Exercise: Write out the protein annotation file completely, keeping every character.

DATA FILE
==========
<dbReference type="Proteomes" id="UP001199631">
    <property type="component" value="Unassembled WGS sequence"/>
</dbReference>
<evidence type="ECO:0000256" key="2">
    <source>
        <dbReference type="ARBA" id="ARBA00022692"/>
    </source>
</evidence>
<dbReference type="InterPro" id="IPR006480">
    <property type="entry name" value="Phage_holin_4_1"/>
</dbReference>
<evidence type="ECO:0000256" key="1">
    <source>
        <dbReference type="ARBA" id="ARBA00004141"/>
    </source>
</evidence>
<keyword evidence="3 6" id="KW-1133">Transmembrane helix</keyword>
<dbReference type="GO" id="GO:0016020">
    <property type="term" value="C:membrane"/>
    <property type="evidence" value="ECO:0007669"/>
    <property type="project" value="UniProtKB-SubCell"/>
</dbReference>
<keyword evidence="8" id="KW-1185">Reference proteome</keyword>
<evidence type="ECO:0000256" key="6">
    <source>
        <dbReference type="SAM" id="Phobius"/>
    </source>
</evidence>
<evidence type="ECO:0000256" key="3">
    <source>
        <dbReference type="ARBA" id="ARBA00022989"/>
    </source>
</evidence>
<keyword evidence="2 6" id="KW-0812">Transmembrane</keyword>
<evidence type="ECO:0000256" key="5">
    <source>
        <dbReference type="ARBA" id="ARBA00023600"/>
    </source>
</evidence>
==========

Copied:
<dbReference type="Proteomes" id="UP001199631">
    <property type="component" value="Unassembled WGS sequence"/>
</dbReference>
<evidence type="ECO:0000256" key="2">
    <source>
        <dbReference type="ARBA" id="ARBA00022692"/>
    </source>
</evidence>
<dbReference type="InterPro" id="IPR006480">
    <property type="entry name" value="Phage_holin_4_1"/>
</dbReference>
<evidence type="ECO:0000256" key="1">
    <source>
        <dbReference type="ARBA" id="ARBA00004141"/>
    </source>
</evidence>
<keyword evidence="3 6" id="KW-1133">Transmembrane helix</keyword>
<dbReference type="GO" id="GO:0016020">
    <property type="term" value="C:membrane"/>
    <property type="evidence" value="ECO:0007669"/>
    <property type="project" value="UniProtKB-SubCell"/>
</dbReference>
<keyword evidence="8" id="KW-1185">Reference proteome</keyword>
<evidence type="ECO:0000256" key="6">
    <source>
        <dbReference type="SAM" id="Phobius"/>
    </source>
</evidence>
<evidence type="ECO:0000256" key="3">
    <source>
        <dbReference type="ARBA" id="ARBA00022989"/>
    </source>
</evidence>
<keyword evidence="2 6" id="KW-0812">Transmembrane</keyword>
<evidence type="ECO:0000256" key="5">
    <source>
        <dbReference type="ARBA" id="ARBA00023600"/>
    </source>
</evidence>